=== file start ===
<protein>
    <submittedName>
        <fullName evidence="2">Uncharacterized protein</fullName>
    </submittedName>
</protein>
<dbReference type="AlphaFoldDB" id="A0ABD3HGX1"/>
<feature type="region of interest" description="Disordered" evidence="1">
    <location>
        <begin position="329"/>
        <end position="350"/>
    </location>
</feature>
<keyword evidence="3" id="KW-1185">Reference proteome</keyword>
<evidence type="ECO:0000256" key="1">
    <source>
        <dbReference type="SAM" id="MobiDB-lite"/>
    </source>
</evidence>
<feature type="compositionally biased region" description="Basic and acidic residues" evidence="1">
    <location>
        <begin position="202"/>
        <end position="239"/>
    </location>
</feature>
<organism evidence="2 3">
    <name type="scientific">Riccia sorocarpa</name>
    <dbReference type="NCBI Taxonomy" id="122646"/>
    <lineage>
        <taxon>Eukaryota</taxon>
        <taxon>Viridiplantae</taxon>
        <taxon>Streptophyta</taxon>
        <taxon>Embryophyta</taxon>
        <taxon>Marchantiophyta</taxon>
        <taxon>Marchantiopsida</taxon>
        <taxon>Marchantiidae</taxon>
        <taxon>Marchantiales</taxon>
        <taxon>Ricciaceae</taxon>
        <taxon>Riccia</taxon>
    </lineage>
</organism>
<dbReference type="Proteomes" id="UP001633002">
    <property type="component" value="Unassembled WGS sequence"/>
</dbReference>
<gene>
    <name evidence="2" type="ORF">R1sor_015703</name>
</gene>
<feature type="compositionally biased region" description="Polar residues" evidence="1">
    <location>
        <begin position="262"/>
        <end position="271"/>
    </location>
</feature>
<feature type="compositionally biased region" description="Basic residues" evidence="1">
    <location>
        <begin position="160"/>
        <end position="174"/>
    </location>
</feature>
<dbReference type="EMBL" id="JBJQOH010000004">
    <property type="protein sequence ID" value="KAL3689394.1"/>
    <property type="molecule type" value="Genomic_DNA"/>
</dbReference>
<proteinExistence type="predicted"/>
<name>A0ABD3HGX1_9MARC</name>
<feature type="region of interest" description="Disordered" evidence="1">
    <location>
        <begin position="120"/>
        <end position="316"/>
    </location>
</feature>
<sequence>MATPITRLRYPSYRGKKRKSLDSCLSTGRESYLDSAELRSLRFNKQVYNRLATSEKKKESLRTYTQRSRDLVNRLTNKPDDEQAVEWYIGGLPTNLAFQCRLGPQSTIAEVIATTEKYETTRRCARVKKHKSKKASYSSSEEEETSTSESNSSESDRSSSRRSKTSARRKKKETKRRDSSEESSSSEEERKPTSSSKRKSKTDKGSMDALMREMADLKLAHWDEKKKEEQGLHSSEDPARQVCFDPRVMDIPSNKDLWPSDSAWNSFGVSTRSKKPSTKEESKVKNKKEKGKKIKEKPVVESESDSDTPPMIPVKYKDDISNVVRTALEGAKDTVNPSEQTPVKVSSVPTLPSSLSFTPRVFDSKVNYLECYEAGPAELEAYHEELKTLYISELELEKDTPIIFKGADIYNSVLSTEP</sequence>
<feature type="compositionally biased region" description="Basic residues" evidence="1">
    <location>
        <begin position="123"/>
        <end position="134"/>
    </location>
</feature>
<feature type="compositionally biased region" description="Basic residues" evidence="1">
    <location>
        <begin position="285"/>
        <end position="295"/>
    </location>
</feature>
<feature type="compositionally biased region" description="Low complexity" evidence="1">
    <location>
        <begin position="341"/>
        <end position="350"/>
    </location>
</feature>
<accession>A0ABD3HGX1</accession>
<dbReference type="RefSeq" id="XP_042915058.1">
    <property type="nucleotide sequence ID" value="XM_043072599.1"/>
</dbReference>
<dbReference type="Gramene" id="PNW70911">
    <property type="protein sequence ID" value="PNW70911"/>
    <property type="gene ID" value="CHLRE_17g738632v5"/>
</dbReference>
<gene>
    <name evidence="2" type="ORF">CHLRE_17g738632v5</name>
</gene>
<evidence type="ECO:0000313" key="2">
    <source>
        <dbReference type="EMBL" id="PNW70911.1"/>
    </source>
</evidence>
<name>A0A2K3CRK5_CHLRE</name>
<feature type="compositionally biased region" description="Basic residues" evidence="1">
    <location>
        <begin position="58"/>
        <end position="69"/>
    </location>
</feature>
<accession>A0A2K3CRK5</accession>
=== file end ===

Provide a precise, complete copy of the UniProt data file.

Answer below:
<protein>
    <submittedName>
        <fullName evidence="2">Uncharacterized protein</fullName>
    </submittedName>
</protein>
<dbReference type="AlphaFoldDB" id="A0ABD3HGX1"/>
<feature type="region of interest" description="Disordered" evidence="1">
    <location>
        <begin position="329"/>
        <end position="350"/>
    </location>
</feature>
<keyword evidence="3" id="KW-1185">Reference proteome</keyword>
<evidence type="ECO:0000256" key="1">
    <source>
        <dbReference type="SAM" id="MobiDB-lite"/>
    </source>
</evidence>
<feature type="compositionally biased region" description="Basic and acidic residues" evidence="1">
    <location>
        <begin position="202"/>
        <end position="239"/>
    </location>
</feature>
<organism evidence="2 3">
    <name type="scientific">Riccia sorocarpa</name>
    <dbReference type="NCBI Taxonomy" id="122646"/>
    <lineage>
        <taxon>Eukaryota</taxon>
        <taxon>Viridiplantae</taxon>
        <taxon>Streptophyta</taxon>
        <taxon>Embryophyta</taxon>
        <taxon>Marchantiophyta</taxon>
        <taxon>Marchantiopsida</taxon>
        <taxon>Marchantiidae</taxon>
        <taxon>Marchantiales</taxon>
        <taxon>Ricciaceae</taxon>
        <taxon>Riccia</taxon>
    </lineage>
</organism>
<dbReference type="Proteomes" id="UP001633002">
    <property type="component" value="Unassembled WGS sequence"/>
</dbReference>
<gene>
    <name evidence="2" type="ORF">R1sor_015703</name>
</gene>
<feature type="compositionally biased region" description="Polar residues" evidence="1">
    <location>
        <begin position="262"/>
        <end position="271"/>
    </location>
</feature>
<feature type="compositionally biased region" description="Basic residues" evidence="1">
    <location>
        <begin position="160"/>
        <end position="174"/>
    </location>
</feature>
<dbReference type="EMBL" id="JBJQOH010000004">
    <property type="protein sequence ID" value="KAL3689394.1"/>
    <property type="molecule type" value="Genomic_DNA"/>
</dbReference>
<proteinExistence type="predicted"/>
<name>A0ABD3HGX1_9MARC</name>
<feature type="region of interest" description="Disordered" evidence="1">
    <location>
        <begin position="120"/>
        <end position="316"/>
    </location>
</feature>
<sequence>MATPITRLRYPSYRGKKRKSLDSCLSTGRESYLDSAELRSLRFNKQVYNRLATSEKKKESLRTYTQRSRDLVNRLTNKPDDEQAVEWYIGGLPTNLAFQCRLGPQSTIAEVIATTEKYETTRRCARVKKHKSKKASYSSSEEEETSTSESNSSESDRSSSRRSKTSARRKKKETKRRDSSEESSSSEEERKPTSSSKRKSKTDKGSMDALMREMADLKLAHWDEKKKEEQGLHSSEDPARQVCFDPRVMDIPSNKDLWPSDSAWNSFGVSTRSKKPSTKEESKVKNKKEKGKKIKEKPVVESESDSDTPPMIPVKYKDDISNVVRTALEGAKDTVNPSEQTPVKVSSVPTLPSSLSFTPRVFDSKVNYLECYEAGPAELEAYHEELKTLYISELELEKDTPIIFKGADIYNSVLSTEP</sequence>
<feature type="compositionally biased region" description="Basic residues" evidence="1">
    <location>
        <begin position="123"/>
        <end position="134"/>
    </location>
</feature>
<feature type="compositionally biased region" description="Basic residues" evidence="1">
    <location>
        <begin position="285"/>
        <end position="295"/>
    </location>
</feature>
<feature type="compositionally biased region" description="Low complexity" evidence="1">
    <location>
        <begin position="341"/>
        <end position="350"/>
    </location>
</feature>
<accession>A0ABD3HGX1</accession>
<dbReference type="RefSeq" id="XP_042915058.1">
    <property type="nucleotide sequence ID" value="XM_043072599.1"/>
</dbReference>
<dbReference type="Gramene" id="PNW70911">
    <property type="protein sequence ID" value="PNW70911"/>
    <property type="gene ID" value="CHLRE_17g738632v5"/>
</dbReference>
<gene>
    <name evidence="2" type="ORF">CHLRE_17g738632v5</name>
</gene>
<evidence type="ECO:0000313" key="2">
    <source>
        <dbReference type="EMBL" id="PNW70911.1"/>
    </source>
</evidence>
<name>A0A2K3CRK5_CHLRE</name>
<feature type="compositionally biased region" description="Basic residues" evidence="1">
    <location>
        <begin position="58"/>
        <end position="69"/>
    </location>
</feature>
<accession>A0A2K3CRK5</accession>